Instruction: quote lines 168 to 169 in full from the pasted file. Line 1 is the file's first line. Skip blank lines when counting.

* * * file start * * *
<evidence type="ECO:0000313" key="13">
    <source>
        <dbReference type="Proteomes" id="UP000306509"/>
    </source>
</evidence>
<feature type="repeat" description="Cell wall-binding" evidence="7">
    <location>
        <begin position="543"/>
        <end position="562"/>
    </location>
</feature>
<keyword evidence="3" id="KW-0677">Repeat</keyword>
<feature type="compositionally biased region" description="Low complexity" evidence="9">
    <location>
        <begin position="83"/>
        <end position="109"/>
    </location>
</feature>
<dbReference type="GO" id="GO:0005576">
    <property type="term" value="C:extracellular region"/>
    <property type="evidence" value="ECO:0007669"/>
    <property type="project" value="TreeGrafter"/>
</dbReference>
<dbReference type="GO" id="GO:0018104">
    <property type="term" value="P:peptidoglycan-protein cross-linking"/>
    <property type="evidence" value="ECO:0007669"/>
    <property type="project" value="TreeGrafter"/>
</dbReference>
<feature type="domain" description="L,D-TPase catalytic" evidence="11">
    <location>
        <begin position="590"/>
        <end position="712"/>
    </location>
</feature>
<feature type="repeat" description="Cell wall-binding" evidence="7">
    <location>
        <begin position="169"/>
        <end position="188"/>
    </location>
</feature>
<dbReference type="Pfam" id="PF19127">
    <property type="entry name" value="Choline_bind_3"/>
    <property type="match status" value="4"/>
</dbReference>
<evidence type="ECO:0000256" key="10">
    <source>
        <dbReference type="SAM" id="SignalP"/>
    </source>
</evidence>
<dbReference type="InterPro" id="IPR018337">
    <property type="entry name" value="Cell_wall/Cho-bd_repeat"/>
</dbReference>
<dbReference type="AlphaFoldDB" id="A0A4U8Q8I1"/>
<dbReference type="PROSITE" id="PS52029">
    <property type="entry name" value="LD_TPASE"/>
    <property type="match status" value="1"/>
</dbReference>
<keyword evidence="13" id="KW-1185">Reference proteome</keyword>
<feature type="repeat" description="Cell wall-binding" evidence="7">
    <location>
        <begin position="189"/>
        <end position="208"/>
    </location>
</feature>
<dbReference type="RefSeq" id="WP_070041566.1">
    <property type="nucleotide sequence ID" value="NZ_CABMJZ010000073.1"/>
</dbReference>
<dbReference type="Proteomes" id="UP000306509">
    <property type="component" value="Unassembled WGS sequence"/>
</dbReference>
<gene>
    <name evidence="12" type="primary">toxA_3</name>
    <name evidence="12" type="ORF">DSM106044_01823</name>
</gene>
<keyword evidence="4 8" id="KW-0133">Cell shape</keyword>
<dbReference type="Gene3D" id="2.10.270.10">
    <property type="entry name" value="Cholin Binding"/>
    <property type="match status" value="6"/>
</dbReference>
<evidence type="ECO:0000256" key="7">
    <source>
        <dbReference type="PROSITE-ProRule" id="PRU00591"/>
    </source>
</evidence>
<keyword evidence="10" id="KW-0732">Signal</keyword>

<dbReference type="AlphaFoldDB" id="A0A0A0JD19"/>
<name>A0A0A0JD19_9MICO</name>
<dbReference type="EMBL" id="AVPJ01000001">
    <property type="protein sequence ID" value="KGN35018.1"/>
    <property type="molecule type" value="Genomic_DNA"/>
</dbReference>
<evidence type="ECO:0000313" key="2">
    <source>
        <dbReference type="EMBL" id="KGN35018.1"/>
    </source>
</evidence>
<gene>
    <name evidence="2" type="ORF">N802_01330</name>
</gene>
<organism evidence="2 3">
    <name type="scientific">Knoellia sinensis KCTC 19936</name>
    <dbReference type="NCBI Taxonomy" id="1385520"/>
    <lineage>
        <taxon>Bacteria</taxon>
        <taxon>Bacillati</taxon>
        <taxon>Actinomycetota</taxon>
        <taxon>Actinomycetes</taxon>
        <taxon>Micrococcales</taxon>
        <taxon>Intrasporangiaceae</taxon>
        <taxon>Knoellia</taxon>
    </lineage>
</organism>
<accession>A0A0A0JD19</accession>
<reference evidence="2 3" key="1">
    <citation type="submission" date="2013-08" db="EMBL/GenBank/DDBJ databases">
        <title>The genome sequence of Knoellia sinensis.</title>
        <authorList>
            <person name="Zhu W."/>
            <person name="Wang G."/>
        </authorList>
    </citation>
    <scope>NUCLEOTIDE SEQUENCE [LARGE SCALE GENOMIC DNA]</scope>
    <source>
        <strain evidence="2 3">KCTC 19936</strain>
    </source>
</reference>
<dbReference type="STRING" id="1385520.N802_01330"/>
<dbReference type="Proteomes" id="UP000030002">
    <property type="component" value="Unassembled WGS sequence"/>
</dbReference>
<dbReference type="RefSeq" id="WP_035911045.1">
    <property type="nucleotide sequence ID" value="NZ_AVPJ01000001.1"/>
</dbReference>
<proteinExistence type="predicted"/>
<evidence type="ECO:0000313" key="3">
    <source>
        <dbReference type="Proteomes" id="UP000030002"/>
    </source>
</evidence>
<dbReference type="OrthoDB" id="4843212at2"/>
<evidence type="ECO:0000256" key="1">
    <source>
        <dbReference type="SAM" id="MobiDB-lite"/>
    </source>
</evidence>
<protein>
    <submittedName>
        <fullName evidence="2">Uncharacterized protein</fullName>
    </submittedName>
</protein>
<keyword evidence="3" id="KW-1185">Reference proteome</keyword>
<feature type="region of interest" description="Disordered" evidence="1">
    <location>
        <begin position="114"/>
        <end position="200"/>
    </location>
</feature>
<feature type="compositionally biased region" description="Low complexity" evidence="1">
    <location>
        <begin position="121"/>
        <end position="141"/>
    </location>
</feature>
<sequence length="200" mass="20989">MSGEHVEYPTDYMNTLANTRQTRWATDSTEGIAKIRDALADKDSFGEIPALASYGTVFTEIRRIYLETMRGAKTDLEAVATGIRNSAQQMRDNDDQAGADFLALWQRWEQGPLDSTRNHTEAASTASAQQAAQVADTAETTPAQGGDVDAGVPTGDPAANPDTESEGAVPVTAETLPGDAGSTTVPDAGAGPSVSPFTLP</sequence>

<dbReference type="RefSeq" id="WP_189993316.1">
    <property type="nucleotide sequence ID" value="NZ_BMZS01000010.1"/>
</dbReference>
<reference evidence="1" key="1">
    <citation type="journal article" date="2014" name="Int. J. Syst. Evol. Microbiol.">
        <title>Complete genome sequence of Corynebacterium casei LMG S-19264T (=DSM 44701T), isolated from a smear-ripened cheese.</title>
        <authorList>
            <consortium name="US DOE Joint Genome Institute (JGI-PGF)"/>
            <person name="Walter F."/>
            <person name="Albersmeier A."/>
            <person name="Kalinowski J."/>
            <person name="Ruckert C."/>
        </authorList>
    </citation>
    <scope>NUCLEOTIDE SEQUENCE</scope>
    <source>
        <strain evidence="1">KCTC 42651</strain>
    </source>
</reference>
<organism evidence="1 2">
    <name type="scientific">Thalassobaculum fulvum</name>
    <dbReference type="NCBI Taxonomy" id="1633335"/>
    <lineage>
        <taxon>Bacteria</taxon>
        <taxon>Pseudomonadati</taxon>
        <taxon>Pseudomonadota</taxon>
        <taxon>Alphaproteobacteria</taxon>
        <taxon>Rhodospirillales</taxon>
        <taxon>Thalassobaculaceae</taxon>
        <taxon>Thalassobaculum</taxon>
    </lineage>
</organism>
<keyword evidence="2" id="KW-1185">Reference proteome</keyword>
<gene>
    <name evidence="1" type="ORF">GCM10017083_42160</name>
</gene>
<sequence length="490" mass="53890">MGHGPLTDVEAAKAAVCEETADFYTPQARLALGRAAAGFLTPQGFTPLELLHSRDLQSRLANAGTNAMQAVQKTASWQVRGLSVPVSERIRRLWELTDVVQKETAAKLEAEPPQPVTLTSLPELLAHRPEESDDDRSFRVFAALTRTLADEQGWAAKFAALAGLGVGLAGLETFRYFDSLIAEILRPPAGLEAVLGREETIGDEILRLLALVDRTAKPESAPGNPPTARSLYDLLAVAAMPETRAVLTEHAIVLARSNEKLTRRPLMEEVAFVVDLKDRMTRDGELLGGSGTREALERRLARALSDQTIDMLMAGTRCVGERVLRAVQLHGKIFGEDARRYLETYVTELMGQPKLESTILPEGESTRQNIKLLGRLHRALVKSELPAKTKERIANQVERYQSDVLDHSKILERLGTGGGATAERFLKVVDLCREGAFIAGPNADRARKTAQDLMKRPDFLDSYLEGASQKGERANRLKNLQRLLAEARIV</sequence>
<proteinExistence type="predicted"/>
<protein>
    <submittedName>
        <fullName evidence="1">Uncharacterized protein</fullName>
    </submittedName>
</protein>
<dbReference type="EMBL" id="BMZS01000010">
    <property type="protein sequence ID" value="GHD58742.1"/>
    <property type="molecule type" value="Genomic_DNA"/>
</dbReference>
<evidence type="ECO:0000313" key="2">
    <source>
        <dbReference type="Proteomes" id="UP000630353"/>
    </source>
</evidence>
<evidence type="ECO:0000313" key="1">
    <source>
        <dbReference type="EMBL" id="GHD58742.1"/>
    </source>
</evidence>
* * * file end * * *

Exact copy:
<reference evidence="1" key="1">
    <citation type="journal article" date="2014" name="Int. J. Syst. Evol. Microbiol.">